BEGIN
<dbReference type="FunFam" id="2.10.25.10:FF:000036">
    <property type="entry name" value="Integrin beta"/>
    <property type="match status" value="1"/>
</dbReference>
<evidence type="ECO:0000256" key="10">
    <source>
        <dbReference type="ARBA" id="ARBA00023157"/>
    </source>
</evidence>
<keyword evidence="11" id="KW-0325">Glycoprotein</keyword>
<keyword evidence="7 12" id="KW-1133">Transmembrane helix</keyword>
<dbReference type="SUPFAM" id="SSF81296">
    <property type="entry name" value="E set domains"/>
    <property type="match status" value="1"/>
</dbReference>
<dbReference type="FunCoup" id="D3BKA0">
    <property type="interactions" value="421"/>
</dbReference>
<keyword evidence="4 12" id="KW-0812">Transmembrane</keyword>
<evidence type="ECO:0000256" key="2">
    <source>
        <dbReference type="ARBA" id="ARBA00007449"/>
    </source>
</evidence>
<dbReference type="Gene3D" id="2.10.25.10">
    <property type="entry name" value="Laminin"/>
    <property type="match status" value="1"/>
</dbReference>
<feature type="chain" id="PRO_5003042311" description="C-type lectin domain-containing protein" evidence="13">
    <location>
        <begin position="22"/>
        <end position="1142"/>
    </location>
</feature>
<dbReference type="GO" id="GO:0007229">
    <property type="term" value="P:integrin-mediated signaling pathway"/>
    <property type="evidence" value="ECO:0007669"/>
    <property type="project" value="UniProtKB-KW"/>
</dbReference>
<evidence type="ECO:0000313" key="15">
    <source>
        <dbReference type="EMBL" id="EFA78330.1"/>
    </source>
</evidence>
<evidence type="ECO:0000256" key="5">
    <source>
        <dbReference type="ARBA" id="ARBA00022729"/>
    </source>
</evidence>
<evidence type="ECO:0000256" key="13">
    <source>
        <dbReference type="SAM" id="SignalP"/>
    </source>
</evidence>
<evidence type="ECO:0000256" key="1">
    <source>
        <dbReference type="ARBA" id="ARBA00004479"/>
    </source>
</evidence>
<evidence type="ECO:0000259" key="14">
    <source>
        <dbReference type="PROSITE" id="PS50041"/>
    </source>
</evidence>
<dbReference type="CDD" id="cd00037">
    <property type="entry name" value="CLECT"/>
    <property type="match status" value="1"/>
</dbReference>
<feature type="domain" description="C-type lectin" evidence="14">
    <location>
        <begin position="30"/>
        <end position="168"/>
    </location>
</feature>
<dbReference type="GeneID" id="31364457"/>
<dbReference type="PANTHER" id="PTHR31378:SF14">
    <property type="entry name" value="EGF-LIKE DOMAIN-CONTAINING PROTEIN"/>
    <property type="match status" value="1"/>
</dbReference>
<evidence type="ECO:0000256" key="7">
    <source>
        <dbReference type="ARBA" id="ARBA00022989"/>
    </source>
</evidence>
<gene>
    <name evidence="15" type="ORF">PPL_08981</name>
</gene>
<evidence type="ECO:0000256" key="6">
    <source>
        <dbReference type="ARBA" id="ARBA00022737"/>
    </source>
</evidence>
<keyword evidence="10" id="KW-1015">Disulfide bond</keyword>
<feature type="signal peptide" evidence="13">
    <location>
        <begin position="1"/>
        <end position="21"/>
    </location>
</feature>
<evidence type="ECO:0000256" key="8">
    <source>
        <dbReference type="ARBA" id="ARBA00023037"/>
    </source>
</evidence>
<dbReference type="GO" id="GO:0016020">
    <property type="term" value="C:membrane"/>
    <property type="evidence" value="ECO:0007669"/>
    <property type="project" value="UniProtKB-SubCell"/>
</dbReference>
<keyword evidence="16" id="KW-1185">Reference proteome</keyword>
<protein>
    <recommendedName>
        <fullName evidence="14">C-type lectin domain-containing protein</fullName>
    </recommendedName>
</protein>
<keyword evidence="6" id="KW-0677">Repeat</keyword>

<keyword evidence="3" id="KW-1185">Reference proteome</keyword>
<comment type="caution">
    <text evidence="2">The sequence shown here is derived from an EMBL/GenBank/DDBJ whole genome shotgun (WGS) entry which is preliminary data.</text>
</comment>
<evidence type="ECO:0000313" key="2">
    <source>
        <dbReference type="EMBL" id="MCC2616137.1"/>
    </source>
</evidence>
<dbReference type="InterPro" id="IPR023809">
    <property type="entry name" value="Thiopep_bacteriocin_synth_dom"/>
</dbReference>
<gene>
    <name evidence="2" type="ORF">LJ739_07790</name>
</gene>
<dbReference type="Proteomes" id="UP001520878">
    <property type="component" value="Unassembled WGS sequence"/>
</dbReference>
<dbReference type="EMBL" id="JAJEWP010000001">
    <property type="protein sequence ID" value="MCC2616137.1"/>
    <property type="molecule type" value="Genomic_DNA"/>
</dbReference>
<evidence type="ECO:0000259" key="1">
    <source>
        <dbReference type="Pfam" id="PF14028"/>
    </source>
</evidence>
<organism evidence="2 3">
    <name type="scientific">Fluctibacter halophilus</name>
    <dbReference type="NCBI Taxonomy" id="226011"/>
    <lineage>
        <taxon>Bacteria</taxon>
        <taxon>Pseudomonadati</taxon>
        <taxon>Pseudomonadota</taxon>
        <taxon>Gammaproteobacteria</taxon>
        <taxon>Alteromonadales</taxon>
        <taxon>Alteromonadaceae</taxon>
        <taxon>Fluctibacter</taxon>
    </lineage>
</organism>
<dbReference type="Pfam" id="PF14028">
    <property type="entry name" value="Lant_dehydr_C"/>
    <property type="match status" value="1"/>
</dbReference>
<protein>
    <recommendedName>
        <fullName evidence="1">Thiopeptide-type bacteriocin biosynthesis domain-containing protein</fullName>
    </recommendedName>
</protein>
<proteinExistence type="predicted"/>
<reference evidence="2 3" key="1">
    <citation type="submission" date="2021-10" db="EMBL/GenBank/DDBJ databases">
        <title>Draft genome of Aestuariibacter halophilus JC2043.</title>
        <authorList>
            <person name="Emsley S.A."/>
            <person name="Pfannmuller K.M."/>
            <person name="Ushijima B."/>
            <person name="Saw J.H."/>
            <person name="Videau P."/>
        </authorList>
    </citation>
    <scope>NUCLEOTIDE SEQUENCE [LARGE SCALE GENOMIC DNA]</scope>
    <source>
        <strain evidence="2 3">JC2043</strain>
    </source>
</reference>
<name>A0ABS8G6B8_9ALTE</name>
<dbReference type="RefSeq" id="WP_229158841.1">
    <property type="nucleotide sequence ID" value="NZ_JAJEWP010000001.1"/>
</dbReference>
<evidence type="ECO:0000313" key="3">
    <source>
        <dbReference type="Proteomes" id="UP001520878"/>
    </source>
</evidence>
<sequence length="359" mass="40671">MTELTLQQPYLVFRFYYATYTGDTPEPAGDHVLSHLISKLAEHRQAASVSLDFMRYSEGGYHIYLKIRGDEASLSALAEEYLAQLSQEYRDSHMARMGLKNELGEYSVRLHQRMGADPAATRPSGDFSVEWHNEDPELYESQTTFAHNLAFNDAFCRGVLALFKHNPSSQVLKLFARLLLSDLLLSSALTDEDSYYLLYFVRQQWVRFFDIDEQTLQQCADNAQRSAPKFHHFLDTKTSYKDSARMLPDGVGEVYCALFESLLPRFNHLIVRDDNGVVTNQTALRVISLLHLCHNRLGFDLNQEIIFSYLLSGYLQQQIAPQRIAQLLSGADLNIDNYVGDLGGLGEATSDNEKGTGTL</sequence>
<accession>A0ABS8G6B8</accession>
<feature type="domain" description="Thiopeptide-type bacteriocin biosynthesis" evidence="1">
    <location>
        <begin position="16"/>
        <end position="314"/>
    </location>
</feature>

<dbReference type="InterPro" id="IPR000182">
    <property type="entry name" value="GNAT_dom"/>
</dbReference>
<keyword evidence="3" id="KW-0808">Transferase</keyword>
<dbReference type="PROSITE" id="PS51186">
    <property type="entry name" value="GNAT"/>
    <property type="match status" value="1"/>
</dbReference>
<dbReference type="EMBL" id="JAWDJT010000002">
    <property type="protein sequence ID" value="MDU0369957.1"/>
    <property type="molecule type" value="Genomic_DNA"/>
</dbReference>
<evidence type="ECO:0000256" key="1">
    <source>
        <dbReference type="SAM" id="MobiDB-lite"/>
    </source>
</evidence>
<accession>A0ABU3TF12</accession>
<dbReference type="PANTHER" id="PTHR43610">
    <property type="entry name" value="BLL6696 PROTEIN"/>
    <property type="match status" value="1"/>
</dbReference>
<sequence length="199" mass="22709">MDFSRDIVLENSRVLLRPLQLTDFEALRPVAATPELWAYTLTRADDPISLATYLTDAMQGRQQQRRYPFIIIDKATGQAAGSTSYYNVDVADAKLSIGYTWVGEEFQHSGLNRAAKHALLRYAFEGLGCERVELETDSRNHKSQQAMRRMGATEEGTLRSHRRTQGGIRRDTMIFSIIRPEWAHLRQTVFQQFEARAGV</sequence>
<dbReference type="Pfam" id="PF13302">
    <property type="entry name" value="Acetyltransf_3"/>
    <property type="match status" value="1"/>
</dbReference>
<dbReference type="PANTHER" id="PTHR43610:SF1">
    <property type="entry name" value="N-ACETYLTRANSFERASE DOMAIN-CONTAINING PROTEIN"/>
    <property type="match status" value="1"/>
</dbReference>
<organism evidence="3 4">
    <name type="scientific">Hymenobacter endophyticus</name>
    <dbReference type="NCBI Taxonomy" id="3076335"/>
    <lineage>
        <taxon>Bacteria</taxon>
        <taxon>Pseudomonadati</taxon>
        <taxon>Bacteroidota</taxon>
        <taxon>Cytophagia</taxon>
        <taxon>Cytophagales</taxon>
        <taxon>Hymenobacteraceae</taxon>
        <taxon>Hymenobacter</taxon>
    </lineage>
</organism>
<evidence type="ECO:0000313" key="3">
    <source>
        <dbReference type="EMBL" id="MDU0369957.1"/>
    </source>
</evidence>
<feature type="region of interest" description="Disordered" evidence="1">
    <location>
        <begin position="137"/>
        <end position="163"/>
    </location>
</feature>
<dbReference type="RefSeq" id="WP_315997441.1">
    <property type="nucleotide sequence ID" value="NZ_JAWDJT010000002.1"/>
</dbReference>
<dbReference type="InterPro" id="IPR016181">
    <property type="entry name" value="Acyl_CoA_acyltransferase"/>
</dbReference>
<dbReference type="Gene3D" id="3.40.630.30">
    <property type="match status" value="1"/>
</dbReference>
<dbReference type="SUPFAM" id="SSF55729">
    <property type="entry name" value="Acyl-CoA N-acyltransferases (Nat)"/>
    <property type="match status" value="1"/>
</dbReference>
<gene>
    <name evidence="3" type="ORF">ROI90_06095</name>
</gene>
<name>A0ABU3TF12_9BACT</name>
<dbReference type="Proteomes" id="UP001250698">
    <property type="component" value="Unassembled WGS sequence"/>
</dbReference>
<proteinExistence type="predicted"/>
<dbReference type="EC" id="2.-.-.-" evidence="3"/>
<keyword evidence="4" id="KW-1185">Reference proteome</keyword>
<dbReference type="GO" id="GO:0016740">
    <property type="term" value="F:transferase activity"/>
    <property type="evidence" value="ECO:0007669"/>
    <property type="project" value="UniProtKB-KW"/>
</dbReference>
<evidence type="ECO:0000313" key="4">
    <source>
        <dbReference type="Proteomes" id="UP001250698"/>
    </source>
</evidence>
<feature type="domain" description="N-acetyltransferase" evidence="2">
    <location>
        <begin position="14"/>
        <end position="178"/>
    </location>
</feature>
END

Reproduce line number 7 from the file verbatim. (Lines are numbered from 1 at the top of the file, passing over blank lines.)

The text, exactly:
        <dbReference type="ARBA" id="ARBA00023157"/>